The Angelus

Volume 18, Number 7



The doors were literally wide open at Saint Mary’s on Christmas Eve. It was so warm in the city that the doors were open during the day on December 24 and through the evening for the 5:00 PM and the 11:00 PM Christmas Eve Masses. Large congregations were in the pews at both services. People (hundreds) kept coming in during the evening to see what was going on. Lucky ones observed the church (meaning the people) in worship and caught some really great music. It was a happy Christmas Eve and Christmas Day in Times Square.


This year our neighborhood seemed unusually crowded in the weeks and days leading up to Christmas. Large numbers of people continued to make their presence felt through New Year’s Day. Perhaps because of this year’s calendar the crowds were gone by Monday morning, January 4. As a resident of this unique neighborhood, quite honestly I’m happy for a little bit of a break from the jammed sidewalks and roads. I may grow a little weary of it all from time to time, but Christmastide and the Epiphany seemed not only just right to me this year, but also happy.


In the January 1944 issue of the then-monthly parish bulletin AVE, the Reverend Grieg Taber, sixth rector of the parish (1939–1964), began a practice he would continue in AVE at the beginning of every year. It was one way he fulfilled one of his duties as rector. He wrote,


In this first ‘open letter’ of the new year, I purpose to fulfill the injunction placed on me through a rubric of the Book of Common Prayer. This rubric orders me “from time to time to advise the People, whilst they are in health, to make Wills, arranging for the disposal of their temporal goods, and when, of ability, to leave Bequests for religious and charitable uses.”


In the 1928 Prayer Book these words were placed at the end of the rite for the Unction of the Sick (page 320). In the 1979 Prayer Book the words were expanded and placed at the end of the rite of Thanksgiving for the Birth or Adoption of a Child (page 445). The revised words are worth reading. I quote the beginning because this is where the change occurred:


The Minister of the Congregation is directed to instruct the people, from time to time, about the duty of Christian parents to make prudent provision for the well-being of their families, and of all persons to make wills, while they are in health…


In my now more than three decades of experience in parish ministry, I have found it unusual for parents with children to have a will. It’s a reality that leaves me speechless.


In most situations, a good wills-and-estates attorney can provide one for several hundred dollars. So, for all who are responsible for the care of a child or another person, please make the first gift you give to them in this new year a good will. (And update an old one, if it’s time to do that.)


Therefore, this year I am using this Angelus to call to every reader’s attention the Prayer Book’s admonition that all persons who are able should not neglect “to leave bequests for religious and charitable uses.” I want every reader of this newsletter whose life has been touched by this parish to know that it was Father Taber’s annual message about wills, and the gifts that came from them, that enabled this congregation to stay alive in the years after his death when Times Square became an unsafe place, even in broad daylight.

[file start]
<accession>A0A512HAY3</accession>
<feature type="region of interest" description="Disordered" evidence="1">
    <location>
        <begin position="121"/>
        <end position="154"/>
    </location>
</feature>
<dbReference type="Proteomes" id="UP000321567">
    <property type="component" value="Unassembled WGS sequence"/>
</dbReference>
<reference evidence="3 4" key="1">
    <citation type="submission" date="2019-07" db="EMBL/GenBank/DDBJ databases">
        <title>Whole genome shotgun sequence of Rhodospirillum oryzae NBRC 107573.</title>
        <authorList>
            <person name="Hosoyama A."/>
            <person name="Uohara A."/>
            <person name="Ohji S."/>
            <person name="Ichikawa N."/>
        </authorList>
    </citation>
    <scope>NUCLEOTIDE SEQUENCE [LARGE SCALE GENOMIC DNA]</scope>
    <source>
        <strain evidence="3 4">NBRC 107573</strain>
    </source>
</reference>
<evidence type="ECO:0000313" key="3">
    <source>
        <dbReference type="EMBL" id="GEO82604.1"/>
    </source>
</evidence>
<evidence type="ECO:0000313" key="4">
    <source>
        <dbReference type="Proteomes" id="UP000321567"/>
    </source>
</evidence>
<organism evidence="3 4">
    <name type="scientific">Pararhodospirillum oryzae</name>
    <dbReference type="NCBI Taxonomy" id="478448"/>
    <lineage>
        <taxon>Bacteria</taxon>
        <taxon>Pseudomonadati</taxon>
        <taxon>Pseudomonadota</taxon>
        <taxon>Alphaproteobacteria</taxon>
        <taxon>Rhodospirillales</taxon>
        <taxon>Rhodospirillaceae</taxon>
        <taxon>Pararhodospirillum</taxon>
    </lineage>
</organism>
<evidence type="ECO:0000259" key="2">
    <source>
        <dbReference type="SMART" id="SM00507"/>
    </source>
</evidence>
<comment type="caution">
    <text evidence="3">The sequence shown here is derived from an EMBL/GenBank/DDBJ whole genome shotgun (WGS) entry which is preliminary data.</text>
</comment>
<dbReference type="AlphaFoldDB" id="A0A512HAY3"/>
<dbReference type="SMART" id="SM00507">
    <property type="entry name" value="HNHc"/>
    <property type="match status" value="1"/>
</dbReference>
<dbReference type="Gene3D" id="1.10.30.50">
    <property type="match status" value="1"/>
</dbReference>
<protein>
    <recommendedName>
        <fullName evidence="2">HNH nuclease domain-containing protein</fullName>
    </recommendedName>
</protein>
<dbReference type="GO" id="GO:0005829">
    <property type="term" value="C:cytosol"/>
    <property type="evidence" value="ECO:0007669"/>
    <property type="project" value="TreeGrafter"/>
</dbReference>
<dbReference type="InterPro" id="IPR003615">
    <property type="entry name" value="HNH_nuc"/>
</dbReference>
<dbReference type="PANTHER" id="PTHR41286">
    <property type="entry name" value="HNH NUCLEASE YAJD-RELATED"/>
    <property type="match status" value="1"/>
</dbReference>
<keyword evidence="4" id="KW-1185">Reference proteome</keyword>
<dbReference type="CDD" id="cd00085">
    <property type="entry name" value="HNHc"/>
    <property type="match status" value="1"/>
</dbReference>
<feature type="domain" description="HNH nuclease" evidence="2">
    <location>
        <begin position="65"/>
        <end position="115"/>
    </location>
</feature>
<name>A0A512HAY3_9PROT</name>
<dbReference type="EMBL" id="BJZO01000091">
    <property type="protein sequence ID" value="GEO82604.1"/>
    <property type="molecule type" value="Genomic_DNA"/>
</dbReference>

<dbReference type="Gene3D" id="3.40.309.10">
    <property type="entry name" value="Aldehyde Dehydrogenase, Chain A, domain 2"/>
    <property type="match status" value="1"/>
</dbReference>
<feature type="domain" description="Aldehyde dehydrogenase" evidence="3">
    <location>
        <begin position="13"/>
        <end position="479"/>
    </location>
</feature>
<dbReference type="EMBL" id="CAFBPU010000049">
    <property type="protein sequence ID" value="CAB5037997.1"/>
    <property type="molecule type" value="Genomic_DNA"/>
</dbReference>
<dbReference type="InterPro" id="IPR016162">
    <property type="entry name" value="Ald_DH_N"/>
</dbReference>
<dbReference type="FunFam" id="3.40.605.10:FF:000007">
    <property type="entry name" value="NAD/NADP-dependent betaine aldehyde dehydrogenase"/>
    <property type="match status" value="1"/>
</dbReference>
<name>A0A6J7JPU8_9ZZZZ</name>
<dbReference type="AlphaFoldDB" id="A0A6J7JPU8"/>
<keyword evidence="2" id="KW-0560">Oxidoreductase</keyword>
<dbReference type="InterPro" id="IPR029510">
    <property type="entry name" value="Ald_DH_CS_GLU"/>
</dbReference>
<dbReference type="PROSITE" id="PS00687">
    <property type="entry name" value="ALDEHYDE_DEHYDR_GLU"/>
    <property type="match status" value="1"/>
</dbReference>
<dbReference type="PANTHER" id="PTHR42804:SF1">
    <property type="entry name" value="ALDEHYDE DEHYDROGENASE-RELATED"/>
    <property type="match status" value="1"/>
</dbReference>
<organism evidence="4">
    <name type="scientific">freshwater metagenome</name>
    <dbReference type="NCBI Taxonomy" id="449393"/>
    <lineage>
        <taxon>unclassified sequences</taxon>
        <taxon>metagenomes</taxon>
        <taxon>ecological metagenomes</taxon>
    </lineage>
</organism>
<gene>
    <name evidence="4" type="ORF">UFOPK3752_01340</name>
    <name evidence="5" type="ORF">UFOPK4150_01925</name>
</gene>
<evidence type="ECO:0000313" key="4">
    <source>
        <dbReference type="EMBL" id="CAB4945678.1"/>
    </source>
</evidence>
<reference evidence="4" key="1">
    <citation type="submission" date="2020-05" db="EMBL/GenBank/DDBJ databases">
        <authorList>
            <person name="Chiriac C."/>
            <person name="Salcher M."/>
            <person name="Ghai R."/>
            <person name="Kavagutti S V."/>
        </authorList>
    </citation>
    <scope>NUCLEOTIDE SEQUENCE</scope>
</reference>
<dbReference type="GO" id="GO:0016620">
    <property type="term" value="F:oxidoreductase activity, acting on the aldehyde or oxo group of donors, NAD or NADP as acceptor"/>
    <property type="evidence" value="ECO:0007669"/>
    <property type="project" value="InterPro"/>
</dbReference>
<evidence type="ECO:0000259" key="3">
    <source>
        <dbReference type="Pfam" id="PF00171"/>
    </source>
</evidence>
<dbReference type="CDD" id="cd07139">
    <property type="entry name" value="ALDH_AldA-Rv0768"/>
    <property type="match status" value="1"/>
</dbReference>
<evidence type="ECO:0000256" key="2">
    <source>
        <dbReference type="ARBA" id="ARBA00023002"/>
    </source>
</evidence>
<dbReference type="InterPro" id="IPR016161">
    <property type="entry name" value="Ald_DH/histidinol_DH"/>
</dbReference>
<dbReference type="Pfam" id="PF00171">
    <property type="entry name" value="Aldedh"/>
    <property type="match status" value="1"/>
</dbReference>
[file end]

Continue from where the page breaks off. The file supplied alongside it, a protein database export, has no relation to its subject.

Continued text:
Because of our country’s complex tax codes, there are many ways one can leave a bequest to a church. In my own case, I made the parish the beneficiary of a traditional IRA. It will pass to Saint Mary’s without taxes being due. But that’s not the only way it could have been done. Please seek out professionals for assistance.


Our church reminds me of the really old churches I have seen in Europe, buildings that continue to speak of faith in Jesus Christ. When God touched my life very directly in my university years, the local Episcopal church’s doors were open. You can help ensure that they will be open for others in the century to come. If you haven’t already, please make a will. The Prayer Book really does have it right. Happy New Year. —Stephen Gerth


YOUR PRAYERS ARE ASKED FOR Julie, Anita, Julia, Anthony, Donna, Noel, Jason, Charlie, Sylvia, Michelle, Mary Lou, Yolanda, Stephen, Chuck, Walter, Martha, Sally, Sam, Maxine, Jean, Quinn, Kenneth, Heidi, Rasheed, Billy, Karen, Catherine, Trevor, Takeem, Arpene, Sidney, deacon, Horace, priest, Paulette, priest, Gaylord, priest, and Harry, priest; for the members of our Armed Forces on active duty, especially Mark and Nicholas; and for the repose of the soul of Andre Green. . . GRANT THEM PEACE . . . January 10: 1900 Beatrice L. Wright; 1917 Elida Clark; 1994 William F. Lata.


IN THIS TRANSITORY LIFE . . . Andre Green, the grandson of former parishioner Larry Green, died this week in Petersburg, Virginia. He was twenty-nine years old. Please keep Andre, Larry, their family, and all who mourn in your prayers.


THE ORDINARY FRIDAYS OF THE YEAR are observed by special acts of discipline and self-denial in commemoration of the crucifixion of the Lord.


VOLUNTEER OPPORTUNITY . . . The Flower Guild needs your help on Saturday, January 9, 10:30 AM–3:00 PM! Please come and join the members of the Guild as they remove the Christmas decorations from the church. This is a big job, and not as glamorous as decorating the church, but it can be fun to work together with your fellow Saint Marians to accomplish something important in the life of the community. Many hands make light work! If you have questions, please contact Marie Rosseels.


OUR LOCAL TIME WARNER MONOPOLY . . . As I write just before noon on Friday, January 08, cable service to the church and to the rest of our city block disappeared without warning. This is the third day it has happened this week. All day Tuesday and until late afternoon on Wednesday we had almost no service. A very few telephone calls could be made, and a very few emails could be received and sent. That was it for two days. I suspect that today some part is being replaced. Fine. But no notice was given, and, as readers served by Time Warner know, no one can be reached by telephone who has any useful information about what’s going on. Unfortunately, on our city block no other broadband Internet options are available to us. This newsletter may be late in arriving. I think it may be time to switch our telephones back to Verizon. —S.G.


OPEN DOORS: THE CAMPAIGN FOR SAINT MARY’S . . . At $2,634,392 we are more than halfway to our absolute goal of $4,775,000, though our ultimate target of more than $6 million will enable us to complete much needed interior restoration as well. Another $200,000 was raised outside the campaign, and work on the rectory roof has already begun. This is a long-term, multiyear campaign on which we will report periodically. Our success is posted to the Open Doors campaign website several times per week. We are keen to have every friend and member of Saint Mary's join us in this effort at any level, large or small. If you have questions or would like more information, please contact a member of the Committee: MaryJane Boland, Steven Heffner, David Jette, Mark Risinger, or Marie Rosseels.